of Public Instruction
Board of Equalization
Districts 2 - 40
|STATE SENATE DISTRICT
(Voter Registration: 51% D - 32% R) -- Democrats: Wes Chesbro of
Arcata, Timothy Stoen of Mendocino. Republicans: John Jordan of Santa Rosa,
John Pinches of Laytonville. Peace and Freedom: Brian Garay of Mendocino.
This somewhat quirky North Coast district has been nimbly represented since 1993
by moderate Democrat Mike Thompson. But with Thompson headed for a congressional
run, Republicans saw an opportunity to steal the seat if the stars all lined up just
right. Most GOP leaders see their star in John Jordan, a Santa Rosa businessman whose
father owns the Napa Valley's Jordan Winery. The 25-year-old Jordan, who owns his
own chain of local coffee shops, has spent the last three years getting himself on
the executive boards of charitable institutions and otherwise building his bona fides,
and early on he had already pumped about a quarter of a million dollars of family
money into his campaign. Jordan's wealth and his moderate views on social issues
have much of Sacramento's GOP leadership falling all over themselves with glee. But
Jordan's primary opponent, Mendocino County Supervisor John Pinches, points to the
array of conservative supporters and political consultants surrounding Jordan, suggesting
he may be a "stalking horse" for the far right. Pinches, who sports a cowboy
hat, is noteworthy for his support of the decriminalization of marijuana, representing
one of the few regions of the state where such a stand is viewed as a potential political
plus. A bigger problem for Pinches, though, is his refusal of any contribution above
$49 -- an artificial limitation guaranteed to keep him from competing financially
with Jordan. On the Democratic side, the clear favorite is Chesbro, a former Humbolt
County Supervisor who sits on the Integrated Waste Management Board. Stoen, who was
the attorney for cult mass-murderer, the Reverend Jim Jones, is given little chance
of winning. Republicans consider Chesbro a vulnerable opponent, particularly with
Jordan as their candidate, and most expect this race to be one of the most expensive
contests of the fall campaign.
(Voter Registration: 45% D - 40% R) -- Democrats:
Dominic De Bellis of Benicia; Mark DeSio of Davis. Republican: Incumbent
Maurice Johannessen of Redding.
It's an uphill battle for Democrats attempting to unseat the twice-elected ultraconservative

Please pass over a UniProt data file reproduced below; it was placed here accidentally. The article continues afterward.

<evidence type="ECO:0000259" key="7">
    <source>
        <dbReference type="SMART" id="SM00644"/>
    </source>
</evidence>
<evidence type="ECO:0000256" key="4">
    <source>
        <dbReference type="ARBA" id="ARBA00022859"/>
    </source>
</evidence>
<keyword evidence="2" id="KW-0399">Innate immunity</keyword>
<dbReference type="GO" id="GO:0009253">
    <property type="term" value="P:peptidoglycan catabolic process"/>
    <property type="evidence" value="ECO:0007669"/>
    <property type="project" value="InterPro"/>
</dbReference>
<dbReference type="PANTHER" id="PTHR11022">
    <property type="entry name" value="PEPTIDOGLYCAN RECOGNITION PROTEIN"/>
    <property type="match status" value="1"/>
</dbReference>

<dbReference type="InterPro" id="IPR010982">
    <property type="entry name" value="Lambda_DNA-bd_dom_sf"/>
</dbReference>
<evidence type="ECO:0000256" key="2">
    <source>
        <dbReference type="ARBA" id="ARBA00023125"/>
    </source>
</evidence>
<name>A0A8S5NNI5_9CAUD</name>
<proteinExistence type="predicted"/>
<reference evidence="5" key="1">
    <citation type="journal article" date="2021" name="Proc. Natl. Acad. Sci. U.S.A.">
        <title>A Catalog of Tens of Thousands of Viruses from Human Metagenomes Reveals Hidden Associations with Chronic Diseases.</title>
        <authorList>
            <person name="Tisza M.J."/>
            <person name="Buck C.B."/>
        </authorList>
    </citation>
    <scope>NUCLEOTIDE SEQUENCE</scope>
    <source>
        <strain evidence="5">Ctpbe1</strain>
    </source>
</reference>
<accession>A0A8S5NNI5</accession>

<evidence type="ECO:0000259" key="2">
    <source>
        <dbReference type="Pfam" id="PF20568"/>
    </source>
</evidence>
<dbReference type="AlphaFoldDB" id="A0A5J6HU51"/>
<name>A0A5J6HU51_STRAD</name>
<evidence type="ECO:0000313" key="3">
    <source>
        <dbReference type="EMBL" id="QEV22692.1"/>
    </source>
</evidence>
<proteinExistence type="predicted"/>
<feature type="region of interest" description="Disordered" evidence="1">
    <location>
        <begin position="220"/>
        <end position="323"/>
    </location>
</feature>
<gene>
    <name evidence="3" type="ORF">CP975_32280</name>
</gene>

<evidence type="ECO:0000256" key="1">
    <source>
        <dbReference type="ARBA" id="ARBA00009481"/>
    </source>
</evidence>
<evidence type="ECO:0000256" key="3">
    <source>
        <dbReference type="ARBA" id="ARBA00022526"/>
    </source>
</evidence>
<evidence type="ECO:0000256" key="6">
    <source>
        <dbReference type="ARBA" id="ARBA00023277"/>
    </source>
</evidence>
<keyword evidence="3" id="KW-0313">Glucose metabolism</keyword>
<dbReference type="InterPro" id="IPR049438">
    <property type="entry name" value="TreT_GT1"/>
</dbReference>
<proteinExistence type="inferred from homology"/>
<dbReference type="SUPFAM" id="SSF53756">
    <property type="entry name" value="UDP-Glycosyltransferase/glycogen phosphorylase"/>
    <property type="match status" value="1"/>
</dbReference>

Johannessen. CalPERS employee Mark DeSio's connections could give him an edge in
the primary; he directed Representative Vic Fazio's 1994 re-election campaign in
the northern counties and has worked for state Senator Mike Thompson. He has the
early edge over Dom DeBellis, a teacher, who ran a very distant second to Helen Thomson
two years ago in the 8th Assembly District Democratic primary.
|STATE SENATE DISTRICT
(Voter Registration: 46% D - 41% R) -- Democrats:
Joan Barry of Fair Oaks and Deborah Ortiz of Sacramento. Republicans: Richard
Davis of Sacramento, Mike McCollum of Sacramento and Chris Quackenbush of Rio Linda.
Libertarian: Gerald Klaas of Carmichael.
The retirement of incumbent Democrat Leroy Greene, a fixture on the Capitol scene
for more than three decades, has sparked what promises to be a fierce contest in
the increasingly conservative district, where Democratic registration has dropped
from 51 percent and where GOP registration has surged up from 35 percent since 1996.
One-term Assemblywoman Deborah Ortiz, a lawyer, former Sacramento City councilwoman
and longtime legislative staffer, is the odds-on Democratic favorite, but she faces
a much stiffer fight for this seat than for the heavily Democratic 9th District Assembly
seat she currently holds. Her Democratic opponent is Joan Barry, executive director
of Serve Our Seniors and an unsuccessful candidate for the Assembly in the 5th District
in 1992 and 1994. On the Republican side, the clear favorite is Chris Quackenbush,
a successful businesswoman and wife of state Insurance Commissioner Charles Quackenbush.
The owner of Ski Park Boat & Ski, a boat dealership and water ski school, she
has run several companies over the years and was chair of the Silicon Valley Council
of the American Electronics Association for three years. Given her GOP connections,
she has been endorsed by a host of present and former Republican officeholders, including
her husband. In terms of name recognition -- it's a hard name to forget -- and party
support, she clearly outdistances the other major Republican candidate, businessman
Michael McCollum, who served as deputy secretary for the Resources Agency and chief
deputy director of the Department of Fish and Game in the Deukmejian administration.
He served on the San Francisco Bay Conservation and Development Commission and Tahoe
Regional Planning Agency. The other Republican candidate, Richard Davis, owns the
"How's It Hanging Closet Company" in Sacramento.
(Voter registration: 56% D - 23% R) -- Democrats:
John Riordan of San Francisco, Jackie Speier of Daly City. Republican: Jim
Tomlin of San Mateo.
The term-limit imposed departure of independent Senator Quentin Kopp paves the way